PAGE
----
Hot answers tagged war-of-1812
The White House, which had been occupied for only 14 years at this point, had been richly furnished with sofas, writing tables, commodes, card tables, and beds by Jefferson. The Madisons "inherited" these furnishings, and brought in their own personal possessions. So most of what was burned or looted (like the small medicine cabinet pictured below) was ...
In 1860, during the Second Opium War with Qing China, combined British and French forces, under British direction, looted and burnt the Old Summer Palace. This was done in retaliation for the killing and torturing of envoys sent for negotiations. The Old Summer Palace (a.k.a. Yuan Ming Yuan) is a large palace complex situated 8km from the Forbidden Palace ...
Yes. Only five years previous, in 1807, the British fleet burned down Copenhagen. This was a huge loss to civilization because previously to that the King of Denmark had ordered that all the old viking manuscripts in the country be collected together and brought to the capital. So, this huge wealth of history and genealogy was destroyed.
The English army, arguably the predecessor of the British, burned Edinburgh in 1544 during the War of Rough Wooing. They failed to capture the castle, though, which was defended.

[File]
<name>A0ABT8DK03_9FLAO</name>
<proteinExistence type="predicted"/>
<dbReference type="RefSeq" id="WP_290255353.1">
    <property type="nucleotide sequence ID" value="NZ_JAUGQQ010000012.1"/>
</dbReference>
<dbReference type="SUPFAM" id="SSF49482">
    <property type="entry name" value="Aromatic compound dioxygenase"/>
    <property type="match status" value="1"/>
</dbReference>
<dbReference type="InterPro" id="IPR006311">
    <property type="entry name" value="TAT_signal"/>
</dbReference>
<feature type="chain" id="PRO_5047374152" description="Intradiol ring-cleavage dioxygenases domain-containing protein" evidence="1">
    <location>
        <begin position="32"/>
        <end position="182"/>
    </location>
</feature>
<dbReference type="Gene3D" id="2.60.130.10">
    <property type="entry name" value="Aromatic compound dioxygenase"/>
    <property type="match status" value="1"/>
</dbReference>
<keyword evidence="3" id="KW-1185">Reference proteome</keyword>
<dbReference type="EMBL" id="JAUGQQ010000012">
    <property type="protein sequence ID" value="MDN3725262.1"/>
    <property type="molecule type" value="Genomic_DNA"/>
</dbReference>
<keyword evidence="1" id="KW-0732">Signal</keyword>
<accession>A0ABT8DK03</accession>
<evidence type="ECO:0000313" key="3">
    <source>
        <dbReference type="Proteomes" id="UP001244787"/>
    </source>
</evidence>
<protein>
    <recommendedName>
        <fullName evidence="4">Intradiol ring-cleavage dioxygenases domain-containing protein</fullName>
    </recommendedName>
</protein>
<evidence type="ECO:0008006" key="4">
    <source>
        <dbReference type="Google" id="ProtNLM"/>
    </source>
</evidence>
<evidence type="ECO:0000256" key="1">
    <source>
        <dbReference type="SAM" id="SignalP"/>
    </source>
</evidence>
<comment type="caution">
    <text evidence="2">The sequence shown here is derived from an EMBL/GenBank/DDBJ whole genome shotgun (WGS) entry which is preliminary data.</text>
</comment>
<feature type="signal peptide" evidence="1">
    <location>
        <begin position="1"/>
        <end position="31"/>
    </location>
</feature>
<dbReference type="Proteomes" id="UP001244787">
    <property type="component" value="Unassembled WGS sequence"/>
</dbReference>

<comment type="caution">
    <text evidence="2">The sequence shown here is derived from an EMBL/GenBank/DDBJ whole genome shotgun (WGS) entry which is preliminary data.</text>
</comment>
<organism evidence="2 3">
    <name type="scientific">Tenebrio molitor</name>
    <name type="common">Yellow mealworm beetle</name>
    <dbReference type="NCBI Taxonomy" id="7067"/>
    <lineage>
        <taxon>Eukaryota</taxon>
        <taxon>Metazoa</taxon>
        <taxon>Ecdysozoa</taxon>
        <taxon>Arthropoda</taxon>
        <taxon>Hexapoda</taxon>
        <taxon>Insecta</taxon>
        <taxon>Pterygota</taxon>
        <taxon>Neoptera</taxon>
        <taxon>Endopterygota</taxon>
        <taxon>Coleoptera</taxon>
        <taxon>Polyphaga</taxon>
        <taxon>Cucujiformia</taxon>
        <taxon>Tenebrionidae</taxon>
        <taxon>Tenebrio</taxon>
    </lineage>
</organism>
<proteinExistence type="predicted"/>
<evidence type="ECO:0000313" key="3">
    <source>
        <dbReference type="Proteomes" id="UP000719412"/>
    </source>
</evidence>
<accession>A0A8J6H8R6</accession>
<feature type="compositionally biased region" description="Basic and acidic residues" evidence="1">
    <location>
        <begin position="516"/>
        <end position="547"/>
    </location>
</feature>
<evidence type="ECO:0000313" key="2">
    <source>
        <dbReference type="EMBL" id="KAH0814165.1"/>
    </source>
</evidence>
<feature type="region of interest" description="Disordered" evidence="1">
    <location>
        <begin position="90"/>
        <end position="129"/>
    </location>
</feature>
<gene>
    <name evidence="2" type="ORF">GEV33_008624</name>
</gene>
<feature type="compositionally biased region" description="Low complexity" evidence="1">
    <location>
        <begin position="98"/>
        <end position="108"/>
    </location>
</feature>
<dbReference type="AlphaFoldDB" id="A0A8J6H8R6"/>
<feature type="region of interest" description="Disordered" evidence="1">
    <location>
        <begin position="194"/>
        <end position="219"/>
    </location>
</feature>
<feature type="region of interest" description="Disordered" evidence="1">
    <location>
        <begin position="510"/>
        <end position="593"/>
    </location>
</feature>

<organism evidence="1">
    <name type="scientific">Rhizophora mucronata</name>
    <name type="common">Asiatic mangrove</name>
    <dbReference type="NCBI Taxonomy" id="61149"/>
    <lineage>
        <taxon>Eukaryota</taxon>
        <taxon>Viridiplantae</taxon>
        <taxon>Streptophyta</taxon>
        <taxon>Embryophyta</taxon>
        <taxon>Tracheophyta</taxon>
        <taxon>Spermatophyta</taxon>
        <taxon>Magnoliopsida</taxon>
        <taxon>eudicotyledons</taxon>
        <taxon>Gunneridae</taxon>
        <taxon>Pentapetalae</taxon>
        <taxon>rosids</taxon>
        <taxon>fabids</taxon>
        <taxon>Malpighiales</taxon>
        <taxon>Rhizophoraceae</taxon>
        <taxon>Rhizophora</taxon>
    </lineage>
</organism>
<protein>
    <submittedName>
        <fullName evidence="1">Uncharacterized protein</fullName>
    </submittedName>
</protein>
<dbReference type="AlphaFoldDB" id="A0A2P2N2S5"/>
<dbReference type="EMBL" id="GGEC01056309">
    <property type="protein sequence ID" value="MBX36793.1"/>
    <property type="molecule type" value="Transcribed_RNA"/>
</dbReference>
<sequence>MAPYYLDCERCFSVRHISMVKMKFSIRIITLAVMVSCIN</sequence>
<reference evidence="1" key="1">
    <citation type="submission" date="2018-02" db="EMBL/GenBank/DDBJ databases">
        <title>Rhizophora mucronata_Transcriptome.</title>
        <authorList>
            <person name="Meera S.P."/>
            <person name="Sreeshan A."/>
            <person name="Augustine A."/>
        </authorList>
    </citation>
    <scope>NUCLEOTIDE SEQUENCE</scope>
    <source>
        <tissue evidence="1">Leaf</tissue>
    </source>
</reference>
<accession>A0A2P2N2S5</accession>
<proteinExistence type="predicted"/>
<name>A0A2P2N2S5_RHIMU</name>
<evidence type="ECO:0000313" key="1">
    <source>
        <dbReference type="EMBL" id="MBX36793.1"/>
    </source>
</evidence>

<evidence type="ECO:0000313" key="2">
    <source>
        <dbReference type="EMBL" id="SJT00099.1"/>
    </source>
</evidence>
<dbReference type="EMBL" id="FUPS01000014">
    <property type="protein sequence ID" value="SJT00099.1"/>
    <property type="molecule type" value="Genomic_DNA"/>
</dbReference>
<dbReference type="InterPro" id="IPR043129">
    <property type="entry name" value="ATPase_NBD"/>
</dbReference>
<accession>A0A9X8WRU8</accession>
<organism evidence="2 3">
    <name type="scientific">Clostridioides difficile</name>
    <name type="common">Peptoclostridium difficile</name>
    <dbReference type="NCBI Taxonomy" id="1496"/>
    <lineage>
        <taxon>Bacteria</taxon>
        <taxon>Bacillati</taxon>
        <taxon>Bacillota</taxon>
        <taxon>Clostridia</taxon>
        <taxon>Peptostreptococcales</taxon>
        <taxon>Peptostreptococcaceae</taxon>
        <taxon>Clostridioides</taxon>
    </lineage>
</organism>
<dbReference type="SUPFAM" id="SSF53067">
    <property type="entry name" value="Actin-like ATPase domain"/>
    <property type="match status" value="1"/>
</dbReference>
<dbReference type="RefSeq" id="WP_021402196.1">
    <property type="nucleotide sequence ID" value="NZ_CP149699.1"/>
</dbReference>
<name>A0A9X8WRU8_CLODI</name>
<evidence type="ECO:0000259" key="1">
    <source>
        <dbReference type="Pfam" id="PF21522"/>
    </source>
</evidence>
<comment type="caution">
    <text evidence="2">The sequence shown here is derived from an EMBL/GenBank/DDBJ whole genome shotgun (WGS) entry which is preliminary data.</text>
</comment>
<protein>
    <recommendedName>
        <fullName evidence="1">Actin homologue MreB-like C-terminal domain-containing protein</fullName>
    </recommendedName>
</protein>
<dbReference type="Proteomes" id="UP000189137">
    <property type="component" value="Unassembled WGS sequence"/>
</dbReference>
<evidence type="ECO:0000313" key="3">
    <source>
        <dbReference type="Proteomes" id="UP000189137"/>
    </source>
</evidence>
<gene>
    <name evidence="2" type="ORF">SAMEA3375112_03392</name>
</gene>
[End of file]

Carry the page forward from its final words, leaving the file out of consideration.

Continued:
I didn't find the names themselves, but the practice of the British claiming anyone born on British soil as 'deserters' caused a lot of controversy, with U.S. also taking 'hostage' prisoners, and the British claiming more 'deserters' from a later battle as well. You can be sure your ancestor was not among those Original 23. They were not returned to the ...
Picking up on the theme of National Archives War Office records, you might have some luck with WO 28/304, "General Orders issued on behalf of the Commander of the Forces in Canada [Lieutenant General Sir George Prevost] by the Adjutant General's Office at the headquarters in Quebec.", covering 20 February to 18 October 1812. WO 28/303 (similar records from ...
It looks like the UK National Archives does contain records of desertions, but perhaps only as far back as the 1812. Still, it might be worth a look if you have access to it somehow (your local library, and in particular your local Librarian may be able to help). It does appear that desertion was the most common reason for calling a court-martial in the ...
William Strauss and Neil Howe's (S&H) hyothesize in "Generations," that "compromise" type generations are born just before, and grow up during a major American War (e.g. the Revolution or World War II). They enjoy a prosperous childhood as a result of that war, and come to national leadership following a "secondary" war (e.g. the War of 1812 or the ...
In the 38 minute Zanzibar war, the British destroyed the Sultan's palace. Does that count?
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